Advancing health through science, education and medicine

ACSM In The News

ACSM is fortunate to be the go-to source on sports medicine and exercise science for several national and international media outlets. You can find some of our most recent coverage below, or you can view archived articles.  

Physical Activity Levels Change with the Seasons

by User Not Found | Aug 01, 2011
Study shows women work out more in summer, less in winter

INDIANAPOLIS – Adverse weather and seasonal changes can be significant roadblocks on the path to a healthy lifestyle, suggests a study published in the February 2009 issue Medicine & Science in Sports & Exercise®, the official scientific journal of the American College of Sports Medicine (ACSM).  According to the study, the link between physical activity and ideal environments may be particularly pronounced in older women.

Mark Newman, Ph.D., and his team monitored the physical activity levels of 508 post-menopausal Caucasian and black women in the “Women On the Move through Activity and Nutrition (WOMAN)” study during an 18-month period, using questionnaires and a pedometer. Participants were divided into two groups of physical activity counseling – lifestyle intervention and health education. Participants’ baseline step counts averaged over 7,000 per day during summer months, but fell nearly 2,000 steps during winter.

“We’ve long suspected that seasons influence physical activity levels,” Newman said. “It’s natural to want to stay indoors more during colder months, leading to fewer opportunities to be physically active, which in turn, may negatively affect health.”

The seasonal fluctuation in activity wasn’t limited to only climates with cold winters, however; women who lived in areas of the United States with extremely hot summers recorded lower activity levels during those time periods as well.

However, Newman’s study found that lifestyle intervention – including a physical activity component – was effective in keeping activity levels stable throughout all months of the year. Women in the lifestyle intervention group had little variation in month-to-month step counts, when compared to the health education group.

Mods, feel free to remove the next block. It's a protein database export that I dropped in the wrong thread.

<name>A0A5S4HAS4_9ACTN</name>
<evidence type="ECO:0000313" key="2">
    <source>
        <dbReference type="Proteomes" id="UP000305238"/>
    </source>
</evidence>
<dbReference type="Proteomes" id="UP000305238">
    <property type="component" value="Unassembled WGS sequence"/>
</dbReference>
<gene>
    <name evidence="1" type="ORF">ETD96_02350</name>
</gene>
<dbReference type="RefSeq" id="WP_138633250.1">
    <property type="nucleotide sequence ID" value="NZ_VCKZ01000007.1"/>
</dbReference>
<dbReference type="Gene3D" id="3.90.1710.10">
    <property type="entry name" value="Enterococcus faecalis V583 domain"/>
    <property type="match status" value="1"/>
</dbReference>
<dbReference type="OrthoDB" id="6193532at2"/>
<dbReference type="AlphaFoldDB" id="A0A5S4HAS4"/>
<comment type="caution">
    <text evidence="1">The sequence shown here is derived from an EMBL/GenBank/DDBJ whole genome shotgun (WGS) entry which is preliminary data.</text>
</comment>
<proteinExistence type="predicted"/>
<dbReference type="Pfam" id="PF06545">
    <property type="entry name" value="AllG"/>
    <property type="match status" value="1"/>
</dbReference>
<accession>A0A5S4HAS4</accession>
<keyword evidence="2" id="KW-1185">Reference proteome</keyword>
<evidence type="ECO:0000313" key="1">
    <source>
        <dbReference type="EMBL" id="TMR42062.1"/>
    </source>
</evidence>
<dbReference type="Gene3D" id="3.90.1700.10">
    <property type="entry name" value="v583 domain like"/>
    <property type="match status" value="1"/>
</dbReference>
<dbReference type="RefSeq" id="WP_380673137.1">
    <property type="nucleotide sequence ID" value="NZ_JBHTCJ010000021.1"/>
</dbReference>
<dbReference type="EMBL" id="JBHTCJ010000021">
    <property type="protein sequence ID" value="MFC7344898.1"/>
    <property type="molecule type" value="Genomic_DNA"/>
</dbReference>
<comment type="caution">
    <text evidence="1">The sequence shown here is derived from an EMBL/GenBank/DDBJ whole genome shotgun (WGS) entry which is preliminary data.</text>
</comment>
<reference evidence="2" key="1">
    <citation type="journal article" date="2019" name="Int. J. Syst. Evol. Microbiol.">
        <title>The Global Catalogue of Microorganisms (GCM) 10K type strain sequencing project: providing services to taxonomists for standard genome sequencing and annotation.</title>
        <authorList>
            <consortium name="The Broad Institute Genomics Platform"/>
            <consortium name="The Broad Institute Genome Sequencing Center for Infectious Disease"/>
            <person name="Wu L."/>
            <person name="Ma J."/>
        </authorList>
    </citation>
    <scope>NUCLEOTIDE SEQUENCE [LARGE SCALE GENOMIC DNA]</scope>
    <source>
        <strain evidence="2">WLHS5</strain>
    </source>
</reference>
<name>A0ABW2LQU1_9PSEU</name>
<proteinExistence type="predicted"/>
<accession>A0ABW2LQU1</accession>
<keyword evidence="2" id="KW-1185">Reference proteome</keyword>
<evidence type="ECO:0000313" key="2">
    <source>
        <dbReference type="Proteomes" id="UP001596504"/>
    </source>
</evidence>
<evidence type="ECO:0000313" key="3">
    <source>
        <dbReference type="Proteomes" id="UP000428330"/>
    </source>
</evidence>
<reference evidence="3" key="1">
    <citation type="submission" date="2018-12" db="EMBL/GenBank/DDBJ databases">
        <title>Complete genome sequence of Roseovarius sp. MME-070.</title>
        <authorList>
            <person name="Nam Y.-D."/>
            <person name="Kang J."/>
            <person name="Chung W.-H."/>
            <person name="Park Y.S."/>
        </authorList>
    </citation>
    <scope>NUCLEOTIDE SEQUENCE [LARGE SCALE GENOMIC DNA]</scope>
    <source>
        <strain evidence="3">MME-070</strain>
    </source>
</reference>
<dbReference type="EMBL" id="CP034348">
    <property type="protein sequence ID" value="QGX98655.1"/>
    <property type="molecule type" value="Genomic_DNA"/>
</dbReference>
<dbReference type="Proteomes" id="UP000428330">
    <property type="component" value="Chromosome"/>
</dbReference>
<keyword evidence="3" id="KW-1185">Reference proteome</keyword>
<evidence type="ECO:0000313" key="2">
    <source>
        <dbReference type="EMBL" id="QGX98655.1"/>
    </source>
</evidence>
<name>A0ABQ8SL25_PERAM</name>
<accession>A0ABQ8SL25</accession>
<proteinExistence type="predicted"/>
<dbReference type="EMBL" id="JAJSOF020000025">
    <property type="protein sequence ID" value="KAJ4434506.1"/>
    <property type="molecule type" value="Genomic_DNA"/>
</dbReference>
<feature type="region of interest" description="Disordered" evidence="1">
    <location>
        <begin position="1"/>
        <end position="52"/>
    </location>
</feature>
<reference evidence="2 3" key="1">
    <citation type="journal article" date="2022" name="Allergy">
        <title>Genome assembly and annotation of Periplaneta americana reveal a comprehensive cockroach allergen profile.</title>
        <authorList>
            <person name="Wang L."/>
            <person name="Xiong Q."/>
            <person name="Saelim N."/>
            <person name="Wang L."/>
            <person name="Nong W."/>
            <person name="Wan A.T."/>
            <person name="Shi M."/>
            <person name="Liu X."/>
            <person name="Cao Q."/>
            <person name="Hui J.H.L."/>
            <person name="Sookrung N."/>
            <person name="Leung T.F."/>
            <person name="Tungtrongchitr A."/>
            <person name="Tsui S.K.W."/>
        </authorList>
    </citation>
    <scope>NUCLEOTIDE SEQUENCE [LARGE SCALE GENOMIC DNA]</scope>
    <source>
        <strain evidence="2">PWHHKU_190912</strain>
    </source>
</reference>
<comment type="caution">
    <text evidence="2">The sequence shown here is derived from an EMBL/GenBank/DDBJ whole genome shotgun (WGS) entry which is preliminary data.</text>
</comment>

“Women aged 45 and 64 years– like those in our study – have some of the lowest reported activity levels of any population subgroup out there,” Newman said. “It’s ironic, because physical activity is critical at this age, to optimize functionality and health during the aging process.”

Health and fitness professionals – like personal trainers – can act as good lifestyle coaches for people struggling to increase or maintain their physical activity levels. ACSM’s ProFinder service provides a searchable tool for finding ACSM-certified health and fitness professionals in cities and states around the country. Visit www.acsm.org/certification.

-30-

NOTE: Medicine & Science in Sports & Exercise® is the official journal of the American College of Sports Medicine, and is available from Lippincott Williams & Wilkins at 1-800-638-6423. For a complete copy of the research paper (Vol. 41, No. 2, pages 322-327) or to speak with a leading sports medicine expert on the topic, contact the Department of Communications and Public Information at 317-637-9200 ext. 127 or 133. Visit ACSM online at www.acsm.org.

The conclusions outlined in this news release are those of the researchers only, and should not be construed as an official statement of the American College of Sports Medicine.

Featured Publication

 Learn how to effectively lead group exercise with this ACSM resource. You’ll learn skills that can easily be adapted to different environments, including gyms, studios, recreational facilities, and clubs... 
 » Read More